Free Trade and Global dynamics

By Dr Callie LauFree trade offers variety, lower prices, and improved efficiency.International trade involves exports and imports of goods and services by firms across boundaries.  An economy’s overall trade performance is reflected by the current account in the balance of …

Free Trade and Global dynamics

By Dr Callie Lau

Free trade offers variety, lower prices, and improved efficiency.
SWINSays financial literacy

International trade involves exports and imports of goods and services by firms across boundaries. 

An economy’s overall trade performance is reflected by the current account in the balance of payment.  Trading of goods is the largest component in the current account while trading of services and net income from abroad which reflects the income of factors of production such as capital income, remain smaller contributors to the economy’s trade performance. 

Although technological changes have significant effects on global dynamics, the current account, however, does not reflect such changes directly.  For example, factor mobility including labour has become highly integrated and complicated. 

While labour may move from one region to another region, labour may remain in the domestic economy but, working remotely for firms in foreign economies.  

Trade policies are policies implemented by the government often to reverse trade deficits. Trade deficit is when imports are greater than exports and used to protect jobs particularly when the industries are in their infancy stage.

Although exports may increase if measures are taken to promote exports, the income levels of importing economies have greater effects on domestic exports.  Hence, it is easier to decrease imports than to increase exports in an attempt to reverse a trade deficit and stimulate the demand for domestic products.  

The most commonly used protectionist measures are import taxes and import licenses which affect the prices and quantity of imports respectively. 

In Malaysia for example, both taxes and import licenses are used to reduce imports of cars and to protect jobs as the domestic car manufacturing industry is an infant industry.

Trade policies and protectionism

Trade policies enable the creation of a comparative advantage if the protected industry is committed to acquiring technology and the government is committed to lifting the protectionist measures in the future. 

Professor M Melitz of Harvard University says that trade policies have to be temporary However, he has not proposed an optimum duration of protectionism. 

The South Korean car industry’s success story is an example of prudent trade policies that affect the global car market significantly. The car industry was protected at its infancy stage and acquired its knowledge from Ford, the American carmaker for about two decades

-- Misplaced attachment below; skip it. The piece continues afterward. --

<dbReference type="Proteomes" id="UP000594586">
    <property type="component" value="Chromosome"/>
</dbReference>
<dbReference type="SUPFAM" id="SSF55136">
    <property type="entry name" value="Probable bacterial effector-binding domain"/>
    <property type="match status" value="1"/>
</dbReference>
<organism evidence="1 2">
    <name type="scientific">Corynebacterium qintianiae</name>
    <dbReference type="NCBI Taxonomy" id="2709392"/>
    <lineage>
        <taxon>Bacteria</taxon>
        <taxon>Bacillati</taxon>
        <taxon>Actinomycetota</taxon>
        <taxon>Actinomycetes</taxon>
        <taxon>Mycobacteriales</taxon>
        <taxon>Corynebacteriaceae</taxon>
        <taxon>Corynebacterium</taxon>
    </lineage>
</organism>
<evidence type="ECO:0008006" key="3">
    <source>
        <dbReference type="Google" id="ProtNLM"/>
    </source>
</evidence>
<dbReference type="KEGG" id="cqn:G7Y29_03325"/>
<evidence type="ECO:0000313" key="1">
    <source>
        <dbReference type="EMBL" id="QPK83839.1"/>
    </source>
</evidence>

Today, the Korean carmaker is one of the world’s top ten largest car manufacturers.  The success of the Korean government’s trade policies is due to a conducive environment for the infant industry to grow and, technology diffusion in the industry.

The protectionist measures restricted the imports of foreign cars in South Korea and made the domestic car market profitable and sufficiently large for the carmaker to reap economies of scale. The Korean government’s commitment to liberalize the car market encourages carmakers to acquire the technology and continue to improve and eventually, export their cars.

Benefits of free trade

The benefits of free trade often cited are a variety of choices, lower product prices and improvement of firms’ efficiency due to competition.  At the aggregate level, free trade leads to more total world output hence, increases in international trade.

As technology and free trade have made economies more highly integrated than before, implementation of trade policies requires thorough studies of the targeted industry’s forward and backward linkages, and analysis of the benefits and costs of the policies. 

While the short-term costs and benefits are more easily traced and measured, the long-term costs and benefits are not easily identified and measured especially when there are disruptive innovations. 

When technology is advancing fast, the speed and levels of technology diffusion in the domestic industry relative to the speed of technology change in the external environment must be considered.  This is because as the levels of income increase, the willingness to pay for better-quality imported products increases.

Technology reduces production costs and transaction costs, hence enabling international trade to a greater volume than ever before.  Trade policies, on the other hand, hurt the domestic economy because of the higher product prices, lack of choices, low domestic product quality, and inefficiency of domestic firms. 

The policies can be rendered futile if the speed and levels of technology diffusion are insignificant relative to the technology advancement in the external environment while the levels of domestic income increase. 

For a small and open economy like Malaysia, trade policies do more harm to the domestic economy than good and, have insignificant effects on global economic dynamics.  However, a large economy may see short-term benefits if similar policies are implemented. 

In the long run, such policies have negative effects on the domestic economy as well as the global economic dynamics if there is insufficient technological advancement in the large economy.